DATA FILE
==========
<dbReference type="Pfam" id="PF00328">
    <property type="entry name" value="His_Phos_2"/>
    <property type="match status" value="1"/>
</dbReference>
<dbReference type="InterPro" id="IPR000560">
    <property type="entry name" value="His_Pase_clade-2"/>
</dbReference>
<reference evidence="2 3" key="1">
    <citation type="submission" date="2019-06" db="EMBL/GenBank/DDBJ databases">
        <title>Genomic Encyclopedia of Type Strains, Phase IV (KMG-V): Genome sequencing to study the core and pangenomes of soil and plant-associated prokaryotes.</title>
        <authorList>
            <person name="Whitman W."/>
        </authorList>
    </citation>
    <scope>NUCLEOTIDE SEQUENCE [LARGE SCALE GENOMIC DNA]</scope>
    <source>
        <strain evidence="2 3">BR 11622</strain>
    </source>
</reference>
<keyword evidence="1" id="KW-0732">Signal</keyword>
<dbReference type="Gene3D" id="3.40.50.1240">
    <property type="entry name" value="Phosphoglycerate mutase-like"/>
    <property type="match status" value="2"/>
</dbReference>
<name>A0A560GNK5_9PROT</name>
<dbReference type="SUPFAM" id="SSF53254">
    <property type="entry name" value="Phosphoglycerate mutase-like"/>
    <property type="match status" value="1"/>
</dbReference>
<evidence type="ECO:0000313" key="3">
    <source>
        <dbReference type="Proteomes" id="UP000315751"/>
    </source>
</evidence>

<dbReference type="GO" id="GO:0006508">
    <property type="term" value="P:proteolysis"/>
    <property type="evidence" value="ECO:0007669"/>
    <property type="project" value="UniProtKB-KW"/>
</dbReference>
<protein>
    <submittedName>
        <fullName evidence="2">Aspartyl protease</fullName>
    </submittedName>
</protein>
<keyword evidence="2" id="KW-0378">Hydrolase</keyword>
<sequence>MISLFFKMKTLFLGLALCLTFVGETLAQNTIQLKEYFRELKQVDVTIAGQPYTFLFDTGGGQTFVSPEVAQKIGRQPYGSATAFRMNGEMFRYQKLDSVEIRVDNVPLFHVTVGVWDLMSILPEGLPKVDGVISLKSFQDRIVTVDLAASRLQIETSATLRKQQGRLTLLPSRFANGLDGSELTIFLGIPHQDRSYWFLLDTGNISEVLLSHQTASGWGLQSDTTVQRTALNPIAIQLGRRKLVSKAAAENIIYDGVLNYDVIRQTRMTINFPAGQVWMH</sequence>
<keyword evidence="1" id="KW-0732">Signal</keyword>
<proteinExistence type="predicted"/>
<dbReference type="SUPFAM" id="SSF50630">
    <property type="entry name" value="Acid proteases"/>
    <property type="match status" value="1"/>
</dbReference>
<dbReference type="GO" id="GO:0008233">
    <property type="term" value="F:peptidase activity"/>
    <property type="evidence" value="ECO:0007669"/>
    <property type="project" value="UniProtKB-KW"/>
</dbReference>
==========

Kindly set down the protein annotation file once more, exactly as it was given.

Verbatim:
<dbReference type="Pfam" id="PF00328">
    <property type="entry name" value="His_Phos_2"/>
    <property type="match status" value="1"/>
</dbReference>
<dbReference type="InterPro" id="IPR000560">
    <property type="entry name" value="His_Pase_clade-2"/>
</dbReference>
<reference evidence="2 3" key="1">
    <citation type="submission" date="2019-06" db="EMBL/GenBank/DDBJ databases">
        <title>Genomic Encyclopedia of Type Strains, Phase IV (KMG-V): Genome sequencing to study the core and pangenomes of soil and plant-associated prokaryotes.</title>
        <authorList>
            <person name="Whitman W."/>
        </authorList>
    </citation>
    <scope>NUCLEOTIDE SEQUENCE [LARGE SCALE GENOMIC DNA]</scope>
    <source>
        <strain evidence="2 3">BR 11622</strain>
    </source>
</reference>
<keyword evidence="1" id="KW-0732">Signal</keyword>
<dbReference type="Gene3D" id="3.40.50.1240">
    <property type="entry name" value="Phosphoglycerate mutase-like"/>
    <property type="match status" value="2"/>
</dbReference>
<name>A0A560GNK5_9PROT</name>
<dbReference type="SUPFAM" id="SSF53254">
    <property type="entry name" value="Phosphoglycerate mutase-like"/>
    <property type="match status" value="1"/>
</dbReference>
<evidence type="ECO:0000313" key="3">
    <source>
        <dbReference type="Proteomes" id="UP000315751"/>
    </source>
</evidence>

<dbReference type="GO" id="GO:0006508">
    <property type="term" value="P:proteolysis"/>
    <property type="evidence" value="ECO:0007669"/>
    <property type="project" value="UniProtKB-KW"/>
</dbReference>
<protein>
    <submittedName>
        <fullName evidence="2">Aspartyl protease</fullName>
    </submittedName>
</protein>
<keyword evidence="2" id="KW-0378">Hydrolase</keyword>
<sequence>MISLFFKMKTLFLGLALCLTFVGETLAQNTIQLKEYFRELKQVDVTIAGQPYTFLFDTGGGQTFVSPEVAQKIGRQPYGSATAFRMNGEMFRYQKLDSVEIRVDNVPLFHVTVGVWDLMSILPEGLPKVDGVISLKSFQDRIVTVDLAASRLQIETSATLRKQQGRLTLLPSRFANGLDGSELTIFLGIPHQDRSYWFLLDTGNISEVLLSHQTASGWGLQSDTTVQRTALNPIAIQLGRRKLVSKAAAENIIYDGVLNYDVIRQTRMTINFPAGQVWMH</sequence>
<keyword evidence="1" id="KW-0732">Signal</keyword>
<proteinExistence type="predicted"/>
<dbReference type="SUPFAM" id="SSF50630">
    <property type="entry name" value="Acid proteases"/>
    <property type="match status" value="1"/>
</dbReference>
<dbReference type="GO" id="GO:0008233">
    <property type="term" value="F:peptidase activity"/>
    <property type="evidence" value="ECO:0007669"/>
    <property type="project" value="UniProtKB-KW"/>
</dbReference>